The dangers of operating heavy equipment are an everyday reality in infrastructure. At Clearway, there is great respect for its staff and their quality of life. That’s why safety procedures are put in place and strictly observed. At the West Toronto Diamond project, working conditions challenged all of that. Not only would crews operate heavy equipment, but they would work in a very confined space in the vicinity of live railway traffic. Without the proper foresight and precautionary measures, results could have been disastrous.
As the busiest rail corridor in the country, the West Toronto Diamond serves as a railway junction for three major commuter and commercial rail lines. With so much traffic, delays and inefficiencies became more commonplace. To overcome this, a plan was put in place allowing for seamless rail traffic throughout the corridor. But before this plan could see the light of day, a large workspace was required. This is the project that Clearway completed.
The project originally called for railway crossing construction in tunnels. Not only was this very expensive, but the deadline would not have been met. With the expertise and insight of Clearway’s engineers and project managers, a new plan was drafted. The difference between the two contracts: meeting the completion date and saving a significant amount of money.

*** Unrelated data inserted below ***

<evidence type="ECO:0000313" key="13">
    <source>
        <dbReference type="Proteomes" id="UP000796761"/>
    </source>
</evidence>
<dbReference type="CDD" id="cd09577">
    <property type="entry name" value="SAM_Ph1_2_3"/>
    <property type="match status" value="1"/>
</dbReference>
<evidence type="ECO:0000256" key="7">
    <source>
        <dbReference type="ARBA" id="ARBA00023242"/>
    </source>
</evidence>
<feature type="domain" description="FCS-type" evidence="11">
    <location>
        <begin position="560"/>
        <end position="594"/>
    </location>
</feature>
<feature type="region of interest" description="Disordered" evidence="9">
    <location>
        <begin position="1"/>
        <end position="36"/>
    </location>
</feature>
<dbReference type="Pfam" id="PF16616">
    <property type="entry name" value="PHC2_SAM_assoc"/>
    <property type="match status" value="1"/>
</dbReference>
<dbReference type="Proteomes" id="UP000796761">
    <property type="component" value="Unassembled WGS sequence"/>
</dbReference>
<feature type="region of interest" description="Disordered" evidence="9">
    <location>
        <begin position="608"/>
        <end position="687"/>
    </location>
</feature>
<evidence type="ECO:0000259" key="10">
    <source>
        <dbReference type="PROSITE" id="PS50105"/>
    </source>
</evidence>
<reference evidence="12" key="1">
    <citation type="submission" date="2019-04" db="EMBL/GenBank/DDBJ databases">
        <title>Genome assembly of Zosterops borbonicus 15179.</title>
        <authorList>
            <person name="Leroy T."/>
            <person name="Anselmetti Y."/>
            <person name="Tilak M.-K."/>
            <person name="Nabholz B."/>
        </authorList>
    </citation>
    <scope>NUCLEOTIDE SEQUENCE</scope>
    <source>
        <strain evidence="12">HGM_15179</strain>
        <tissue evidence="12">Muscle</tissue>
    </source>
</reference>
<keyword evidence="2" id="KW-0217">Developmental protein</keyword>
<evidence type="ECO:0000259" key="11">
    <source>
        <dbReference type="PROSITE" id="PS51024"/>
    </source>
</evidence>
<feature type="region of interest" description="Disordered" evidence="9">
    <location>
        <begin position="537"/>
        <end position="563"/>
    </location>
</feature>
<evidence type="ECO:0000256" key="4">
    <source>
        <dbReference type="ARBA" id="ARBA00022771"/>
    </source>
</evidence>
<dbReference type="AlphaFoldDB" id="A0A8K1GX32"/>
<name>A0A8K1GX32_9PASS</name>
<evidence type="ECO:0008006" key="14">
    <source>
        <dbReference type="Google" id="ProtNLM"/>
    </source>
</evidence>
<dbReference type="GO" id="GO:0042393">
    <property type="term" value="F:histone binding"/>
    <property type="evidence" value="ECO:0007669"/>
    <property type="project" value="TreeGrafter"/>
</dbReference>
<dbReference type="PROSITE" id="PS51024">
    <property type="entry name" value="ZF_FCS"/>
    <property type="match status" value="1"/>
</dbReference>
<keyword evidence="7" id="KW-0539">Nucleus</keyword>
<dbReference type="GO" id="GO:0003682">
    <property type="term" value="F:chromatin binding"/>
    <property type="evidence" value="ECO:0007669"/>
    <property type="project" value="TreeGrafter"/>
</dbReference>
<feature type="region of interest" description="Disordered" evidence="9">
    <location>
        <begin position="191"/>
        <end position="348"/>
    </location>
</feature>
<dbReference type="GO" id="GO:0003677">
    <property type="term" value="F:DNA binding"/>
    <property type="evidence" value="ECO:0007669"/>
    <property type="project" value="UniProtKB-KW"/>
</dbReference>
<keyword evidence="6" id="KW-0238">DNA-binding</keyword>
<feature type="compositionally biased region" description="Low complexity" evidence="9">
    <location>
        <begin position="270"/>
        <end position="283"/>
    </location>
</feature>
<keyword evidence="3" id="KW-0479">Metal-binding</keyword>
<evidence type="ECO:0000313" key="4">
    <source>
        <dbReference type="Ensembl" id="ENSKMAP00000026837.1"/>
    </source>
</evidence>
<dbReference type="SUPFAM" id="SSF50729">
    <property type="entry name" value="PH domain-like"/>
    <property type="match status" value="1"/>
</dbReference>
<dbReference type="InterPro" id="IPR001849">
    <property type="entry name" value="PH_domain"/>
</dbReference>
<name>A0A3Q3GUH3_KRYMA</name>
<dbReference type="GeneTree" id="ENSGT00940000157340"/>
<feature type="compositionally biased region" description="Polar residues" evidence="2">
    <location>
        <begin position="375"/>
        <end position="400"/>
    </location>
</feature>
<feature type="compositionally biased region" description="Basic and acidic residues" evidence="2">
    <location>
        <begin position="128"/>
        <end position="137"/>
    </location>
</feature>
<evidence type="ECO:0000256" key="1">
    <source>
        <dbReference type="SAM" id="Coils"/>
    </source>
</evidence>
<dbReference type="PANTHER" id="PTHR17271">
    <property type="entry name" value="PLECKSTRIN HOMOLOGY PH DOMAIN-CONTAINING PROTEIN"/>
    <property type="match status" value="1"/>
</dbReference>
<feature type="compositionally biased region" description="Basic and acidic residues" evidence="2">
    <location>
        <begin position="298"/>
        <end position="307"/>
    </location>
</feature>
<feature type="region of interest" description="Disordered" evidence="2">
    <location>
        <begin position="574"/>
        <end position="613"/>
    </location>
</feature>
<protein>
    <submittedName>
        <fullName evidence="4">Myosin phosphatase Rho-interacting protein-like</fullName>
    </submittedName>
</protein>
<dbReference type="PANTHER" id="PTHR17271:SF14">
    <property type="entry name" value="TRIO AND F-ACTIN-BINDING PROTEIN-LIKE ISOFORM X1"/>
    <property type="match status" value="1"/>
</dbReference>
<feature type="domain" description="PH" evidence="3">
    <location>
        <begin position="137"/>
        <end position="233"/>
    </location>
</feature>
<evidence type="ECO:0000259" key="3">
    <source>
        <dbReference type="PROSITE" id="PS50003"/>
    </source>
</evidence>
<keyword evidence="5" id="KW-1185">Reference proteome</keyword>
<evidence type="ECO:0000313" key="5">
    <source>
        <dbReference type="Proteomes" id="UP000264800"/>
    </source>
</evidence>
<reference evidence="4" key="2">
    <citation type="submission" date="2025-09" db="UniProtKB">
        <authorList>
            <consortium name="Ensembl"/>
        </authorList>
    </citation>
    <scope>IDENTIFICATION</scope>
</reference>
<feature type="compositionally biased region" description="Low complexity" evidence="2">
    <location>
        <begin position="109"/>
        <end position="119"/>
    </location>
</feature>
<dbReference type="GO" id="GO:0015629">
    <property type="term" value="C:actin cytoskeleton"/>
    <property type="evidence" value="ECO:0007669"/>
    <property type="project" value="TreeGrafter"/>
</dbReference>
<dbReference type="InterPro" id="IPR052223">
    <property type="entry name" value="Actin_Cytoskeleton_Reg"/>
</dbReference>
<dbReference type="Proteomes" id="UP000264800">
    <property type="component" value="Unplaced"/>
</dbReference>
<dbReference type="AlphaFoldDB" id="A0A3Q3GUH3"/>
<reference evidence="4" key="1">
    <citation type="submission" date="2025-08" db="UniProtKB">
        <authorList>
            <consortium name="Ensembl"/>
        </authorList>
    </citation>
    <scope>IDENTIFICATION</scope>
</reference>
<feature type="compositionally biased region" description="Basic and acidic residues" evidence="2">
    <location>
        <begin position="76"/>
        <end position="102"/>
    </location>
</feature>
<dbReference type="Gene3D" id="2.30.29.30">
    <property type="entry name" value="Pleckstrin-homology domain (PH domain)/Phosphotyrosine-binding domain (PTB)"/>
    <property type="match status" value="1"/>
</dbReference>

With imagination and innovation, Clearway’s engineers proposed an alternative method of open-cut and changed the watermain construction material from concrete to steel pipe. By designing and implementing two crucial shoring systems, the crews dug 11 meters allowing for open-cut construction across and adjacent to the railways. Most impressively, Clearway’s crews installed all the storm, sanitary and watermains under the tracks without any disruption to train service. To avoid train schedules interfering with work and for safety reasons, the crews worked during off-hours, nights and weekends. And when trains passed through the junction, crews were forced to stop and then start up again after passage.
The success of this project hinged on a massive feat of coordination as Clearway dealt with Canadian National Railway, Canadian Pacific Railway, Toronto Terminals Railway, GO Transit, local and provincial governments, consultants, design engineers and subcontractors. Upon completion, Clearway received an early-completion bonus and commendation for its initiatives, commitment and quality of work. The project went on to be awarded the Ontario Public Works Association (OPWA) project of the year for 2008.